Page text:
Your score also affects the cost of insurance premiums. Those with high credit scores are seen as lower risk, so insurance providers may offer them lower premiums.

On the other hand, if you have a low credit score, you may end up paying higher premiums, making insurance coverage more expensive. Some new players in the insurance sector such as Marshmallow are also trying to bridge the gap that exists for people with a thin credit history.

Improving your financial health

Maintaining a good credit score shows lenders that you're responsible with credit and can improve your overall financial health.

Checking your credit score regularly and taking steps to improve it can help you identify and correct errors, protect your identity from fraud and prevent future financial problems.

Protecting your identity

A good credit score can also help protect your identity from fraud and identity theft. Regular credit score and report checks can help you detect any unauthorised activity and take action to resolve it. You can also place a credit freeze or fraud alert on your credit report for extra protection.

Renting and phone contracts

Something usually little-to-not-known is also that a good credit score might also help you if you plan to rent a home. Letting agents and some landlords will do a credit check to see if you've had problems paying bills in the past.

If you want a phone contract you will typically have a credit check run on your profile too. This is an issue that many foreigners settling in the UK will face upon arrival, no matter their credit score in their country of origin!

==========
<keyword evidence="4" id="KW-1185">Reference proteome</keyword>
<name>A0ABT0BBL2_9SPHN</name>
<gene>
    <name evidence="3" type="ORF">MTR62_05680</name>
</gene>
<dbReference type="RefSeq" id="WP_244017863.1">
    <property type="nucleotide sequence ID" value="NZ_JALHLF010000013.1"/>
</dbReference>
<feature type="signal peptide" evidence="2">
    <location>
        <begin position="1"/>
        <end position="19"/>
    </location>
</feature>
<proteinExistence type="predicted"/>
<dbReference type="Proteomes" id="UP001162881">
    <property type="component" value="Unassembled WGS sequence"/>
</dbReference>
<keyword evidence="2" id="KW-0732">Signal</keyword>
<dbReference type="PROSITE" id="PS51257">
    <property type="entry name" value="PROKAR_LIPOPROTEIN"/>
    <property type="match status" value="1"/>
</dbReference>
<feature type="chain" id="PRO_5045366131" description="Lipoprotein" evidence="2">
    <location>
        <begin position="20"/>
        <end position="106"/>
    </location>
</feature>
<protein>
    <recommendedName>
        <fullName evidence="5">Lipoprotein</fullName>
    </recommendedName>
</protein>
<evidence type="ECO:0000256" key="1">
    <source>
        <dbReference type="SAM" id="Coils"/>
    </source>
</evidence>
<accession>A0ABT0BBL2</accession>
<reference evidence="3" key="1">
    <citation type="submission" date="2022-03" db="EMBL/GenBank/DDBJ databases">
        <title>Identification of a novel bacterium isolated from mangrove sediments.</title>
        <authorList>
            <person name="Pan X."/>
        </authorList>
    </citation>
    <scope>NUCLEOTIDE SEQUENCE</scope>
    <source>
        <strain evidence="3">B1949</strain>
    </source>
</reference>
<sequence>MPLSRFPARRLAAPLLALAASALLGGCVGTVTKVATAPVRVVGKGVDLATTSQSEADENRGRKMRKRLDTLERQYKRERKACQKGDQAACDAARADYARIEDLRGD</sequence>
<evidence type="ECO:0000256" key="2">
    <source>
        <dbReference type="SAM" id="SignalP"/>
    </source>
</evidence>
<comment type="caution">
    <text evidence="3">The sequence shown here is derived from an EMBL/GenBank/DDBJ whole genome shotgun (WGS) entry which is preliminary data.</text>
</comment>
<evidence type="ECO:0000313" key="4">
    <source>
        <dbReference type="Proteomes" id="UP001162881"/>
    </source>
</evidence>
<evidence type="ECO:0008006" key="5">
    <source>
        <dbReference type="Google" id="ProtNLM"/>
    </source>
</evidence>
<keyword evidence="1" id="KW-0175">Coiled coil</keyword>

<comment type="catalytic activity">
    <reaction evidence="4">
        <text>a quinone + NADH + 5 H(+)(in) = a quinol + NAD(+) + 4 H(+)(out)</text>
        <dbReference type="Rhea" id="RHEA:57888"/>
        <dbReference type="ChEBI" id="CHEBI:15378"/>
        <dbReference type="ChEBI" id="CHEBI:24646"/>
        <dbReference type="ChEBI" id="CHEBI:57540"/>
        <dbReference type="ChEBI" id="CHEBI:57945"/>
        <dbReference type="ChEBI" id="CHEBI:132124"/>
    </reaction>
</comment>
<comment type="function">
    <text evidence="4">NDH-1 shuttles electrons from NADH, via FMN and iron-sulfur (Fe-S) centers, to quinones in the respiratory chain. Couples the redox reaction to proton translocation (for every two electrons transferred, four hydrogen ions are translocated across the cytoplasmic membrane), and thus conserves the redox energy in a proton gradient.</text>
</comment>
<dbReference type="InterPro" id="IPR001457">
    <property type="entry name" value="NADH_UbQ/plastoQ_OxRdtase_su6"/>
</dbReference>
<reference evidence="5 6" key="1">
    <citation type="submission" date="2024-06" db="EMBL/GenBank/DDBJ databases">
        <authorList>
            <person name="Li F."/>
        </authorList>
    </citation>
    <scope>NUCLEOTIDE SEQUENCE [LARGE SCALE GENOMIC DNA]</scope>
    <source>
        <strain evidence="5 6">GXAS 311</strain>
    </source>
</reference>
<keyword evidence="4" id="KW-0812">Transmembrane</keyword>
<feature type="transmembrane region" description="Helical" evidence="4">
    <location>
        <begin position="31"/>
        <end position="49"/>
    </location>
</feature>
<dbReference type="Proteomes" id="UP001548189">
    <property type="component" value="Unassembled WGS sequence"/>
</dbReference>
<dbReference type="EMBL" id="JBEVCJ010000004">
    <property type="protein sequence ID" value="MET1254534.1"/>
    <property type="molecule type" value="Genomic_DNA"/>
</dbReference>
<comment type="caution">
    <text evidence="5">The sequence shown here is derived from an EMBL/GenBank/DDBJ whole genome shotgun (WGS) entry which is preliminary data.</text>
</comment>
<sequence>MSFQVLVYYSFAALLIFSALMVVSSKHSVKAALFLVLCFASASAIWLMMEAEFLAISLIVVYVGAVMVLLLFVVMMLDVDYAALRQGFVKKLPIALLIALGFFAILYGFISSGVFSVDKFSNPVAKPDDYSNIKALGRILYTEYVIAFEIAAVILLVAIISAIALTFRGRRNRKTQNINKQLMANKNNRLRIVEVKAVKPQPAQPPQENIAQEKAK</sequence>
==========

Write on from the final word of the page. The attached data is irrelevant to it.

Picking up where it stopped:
How do I improve my credit score?

Pay your credit or bills on time

Payment history is one of the most important factors that affect your credit score. Late or missed payments can significantly impact your credit score, so it’s important to pay your credit card balance, your loan monthly repayments or your bills on time.

You can set up automatic payments to ensure that you are paying on time, or set reminders to avoid forgetting a payment.

Get on the electoral roll

Your address history is of importance to lenders. By registering on the electoral roll, you demonstrate to lenders that you have a stable address history and that you are a responsible and trustworthy borrower. This, in turn, can positively impact your credit score and help you secure the credit you need.

It's simple and easy to register on the electoral roll. All you need to do is visit the website of your local electoral registration office and follow the steps to register. Being registered at your current address, even if you are renting will not only help improve your credit score, but it will also give you the right to vote in elections and be heard on important issues that affect your community.

Keep your credit card balances low

Credit utilisation, or the amount of credit you’re using compared to the credit limit you’ve been granted is also a key factor in determining your credit score.

Keeping your credit card balances low can improve your credit utilisation and positively impact your credit score. Aim to keep your credit utilisation below 30% of your credit limit to get the best leverage over your credit score building effort.

Maintain a long credit history

A long credit history is a weighing factor in determining your credit score. Maintaining your credit accounts for a long period of time can help establish a positive credit history, which can help organically improve your credit score over time.